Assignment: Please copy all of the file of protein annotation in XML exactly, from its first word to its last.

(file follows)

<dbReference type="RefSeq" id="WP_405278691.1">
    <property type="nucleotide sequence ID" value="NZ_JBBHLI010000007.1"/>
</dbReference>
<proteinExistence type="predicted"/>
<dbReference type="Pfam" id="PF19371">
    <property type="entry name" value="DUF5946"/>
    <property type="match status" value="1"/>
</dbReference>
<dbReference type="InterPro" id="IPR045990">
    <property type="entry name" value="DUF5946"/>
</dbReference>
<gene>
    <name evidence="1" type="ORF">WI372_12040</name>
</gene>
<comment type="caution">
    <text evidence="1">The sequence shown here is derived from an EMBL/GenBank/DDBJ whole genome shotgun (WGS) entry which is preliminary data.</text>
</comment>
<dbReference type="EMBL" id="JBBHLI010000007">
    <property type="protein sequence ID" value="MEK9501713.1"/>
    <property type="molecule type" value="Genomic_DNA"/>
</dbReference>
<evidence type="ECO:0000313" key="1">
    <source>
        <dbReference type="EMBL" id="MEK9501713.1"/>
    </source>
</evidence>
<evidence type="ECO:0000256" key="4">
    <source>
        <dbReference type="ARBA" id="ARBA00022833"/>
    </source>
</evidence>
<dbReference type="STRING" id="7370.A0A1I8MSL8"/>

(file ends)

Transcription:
<dbReference type="RefSeq" id="WP_405278691.1">
    <property type="nucleotide sequence ID" value="NZ_JBBHLI010000007.1"/>
</dbReference>
<proteinExistence type="predicted"/>
<dbReference type="Pfam" id="PF19371">
    <property type="entry name" value="DUF5946"/>
    <property type="match status" value="1"/>
</dbReference>
<dbReference type="InterPro" id="IPR045990">
    <property type="entry name" value="DUF5946"/>
</dbReference>
<gene>
    <name evidence="1" type="ORF">WI372_12040</name>
</gene>
<comment type="caution">
    <text evidence="1">The sequence shown here is derived from an EMBL/GenBank/DDBJ whole genome shotgun (WGS) entry which is preliminary data.</text>
</comment>
<dbReference type="EMBL" id="JBBHLI010000007">
    <property type="protein sequence ID" value="MEK9501713.1"/>
    <property type="molecule type" value="Genomic_DNA"/>
</dbReference>
<evidence type="ECO:0000313" key="1">
    <source>
        <dbReference type="EMBL" id="MEK9501713.1"/>
    </source>
</evidence>
<evidence type="ECO:0000256" key="4">
    <source>
        <dbReference type="ARBA" id="ARBA00022833"/>
    </source>
</evidence>
<dbReference type="STRING" id="7370.A0A1I8MSL8"/>